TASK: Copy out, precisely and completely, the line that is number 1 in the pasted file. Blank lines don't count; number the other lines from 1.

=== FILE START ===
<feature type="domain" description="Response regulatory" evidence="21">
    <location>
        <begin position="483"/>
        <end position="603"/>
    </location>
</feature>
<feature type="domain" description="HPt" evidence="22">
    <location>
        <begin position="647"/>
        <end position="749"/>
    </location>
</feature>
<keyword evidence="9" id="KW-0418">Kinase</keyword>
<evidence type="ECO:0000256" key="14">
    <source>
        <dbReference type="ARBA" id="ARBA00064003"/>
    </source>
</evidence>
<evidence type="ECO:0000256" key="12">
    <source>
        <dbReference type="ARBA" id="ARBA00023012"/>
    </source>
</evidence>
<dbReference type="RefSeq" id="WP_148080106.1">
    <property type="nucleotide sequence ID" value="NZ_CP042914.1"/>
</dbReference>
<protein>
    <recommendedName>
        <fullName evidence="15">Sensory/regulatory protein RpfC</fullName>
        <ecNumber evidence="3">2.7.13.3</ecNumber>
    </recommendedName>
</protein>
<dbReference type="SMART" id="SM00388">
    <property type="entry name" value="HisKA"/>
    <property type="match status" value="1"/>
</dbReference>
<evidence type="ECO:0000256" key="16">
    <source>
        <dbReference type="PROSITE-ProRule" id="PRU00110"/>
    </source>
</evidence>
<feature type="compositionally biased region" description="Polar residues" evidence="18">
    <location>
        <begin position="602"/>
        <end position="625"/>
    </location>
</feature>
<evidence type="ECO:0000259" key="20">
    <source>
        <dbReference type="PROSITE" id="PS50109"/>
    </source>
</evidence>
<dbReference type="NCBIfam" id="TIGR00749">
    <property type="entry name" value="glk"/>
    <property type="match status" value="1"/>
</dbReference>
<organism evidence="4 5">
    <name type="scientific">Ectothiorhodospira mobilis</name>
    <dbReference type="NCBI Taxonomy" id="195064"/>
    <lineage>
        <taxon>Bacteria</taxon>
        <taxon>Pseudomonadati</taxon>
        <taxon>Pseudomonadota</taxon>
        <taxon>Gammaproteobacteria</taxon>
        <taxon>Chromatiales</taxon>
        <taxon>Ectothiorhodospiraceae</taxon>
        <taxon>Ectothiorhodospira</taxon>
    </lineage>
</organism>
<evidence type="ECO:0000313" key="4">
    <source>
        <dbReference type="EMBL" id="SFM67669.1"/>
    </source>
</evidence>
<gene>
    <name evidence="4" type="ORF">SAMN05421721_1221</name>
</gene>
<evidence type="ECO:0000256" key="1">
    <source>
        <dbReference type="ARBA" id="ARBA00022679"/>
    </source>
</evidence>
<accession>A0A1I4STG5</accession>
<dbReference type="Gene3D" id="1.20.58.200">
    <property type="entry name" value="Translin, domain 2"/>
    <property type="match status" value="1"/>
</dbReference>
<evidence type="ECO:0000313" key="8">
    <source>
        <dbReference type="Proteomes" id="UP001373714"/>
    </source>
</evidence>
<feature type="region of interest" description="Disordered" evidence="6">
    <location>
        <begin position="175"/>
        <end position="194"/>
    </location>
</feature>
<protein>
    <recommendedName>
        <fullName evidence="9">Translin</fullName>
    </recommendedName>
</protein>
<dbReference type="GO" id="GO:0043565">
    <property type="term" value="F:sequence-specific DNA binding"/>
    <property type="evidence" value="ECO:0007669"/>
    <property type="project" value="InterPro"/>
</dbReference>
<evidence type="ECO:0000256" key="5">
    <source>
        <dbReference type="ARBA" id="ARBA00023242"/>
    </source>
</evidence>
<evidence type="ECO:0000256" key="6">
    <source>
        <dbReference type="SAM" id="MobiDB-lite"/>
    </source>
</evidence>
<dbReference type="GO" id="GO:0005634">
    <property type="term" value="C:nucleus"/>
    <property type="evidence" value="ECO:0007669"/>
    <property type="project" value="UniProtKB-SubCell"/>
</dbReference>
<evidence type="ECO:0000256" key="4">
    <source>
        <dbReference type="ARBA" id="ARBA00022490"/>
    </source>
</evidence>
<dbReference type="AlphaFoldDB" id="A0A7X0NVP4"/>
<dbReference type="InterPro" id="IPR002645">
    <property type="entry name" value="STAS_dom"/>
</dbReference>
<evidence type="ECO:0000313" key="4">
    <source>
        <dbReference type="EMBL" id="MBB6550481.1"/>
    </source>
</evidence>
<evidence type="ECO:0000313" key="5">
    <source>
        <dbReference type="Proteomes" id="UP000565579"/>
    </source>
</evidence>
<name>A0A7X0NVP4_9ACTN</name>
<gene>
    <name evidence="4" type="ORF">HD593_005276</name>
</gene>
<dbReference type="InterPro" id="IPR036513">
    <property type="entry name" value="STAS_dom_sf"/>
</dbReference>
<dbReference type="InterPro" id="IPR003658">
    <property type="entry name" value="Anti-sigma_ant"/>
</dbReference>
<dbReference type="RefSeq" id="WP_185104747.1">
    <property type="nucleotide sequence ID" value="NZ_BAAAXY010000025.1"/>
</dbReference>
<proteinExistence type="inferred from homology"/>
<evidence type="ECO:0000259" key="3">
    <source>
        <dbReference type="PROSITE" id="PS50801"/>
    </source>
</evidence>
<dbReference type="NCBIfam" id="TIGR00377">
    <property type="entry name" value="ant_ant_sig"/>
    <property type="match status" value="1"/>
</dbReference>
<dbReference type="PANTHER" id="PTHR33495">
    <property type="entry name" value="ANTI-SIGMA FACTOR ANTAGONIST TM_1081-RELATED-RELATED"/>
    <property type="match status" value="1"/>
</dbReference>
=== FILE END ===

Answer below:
<feature type="domain" description="Response regulatory" evidence="21">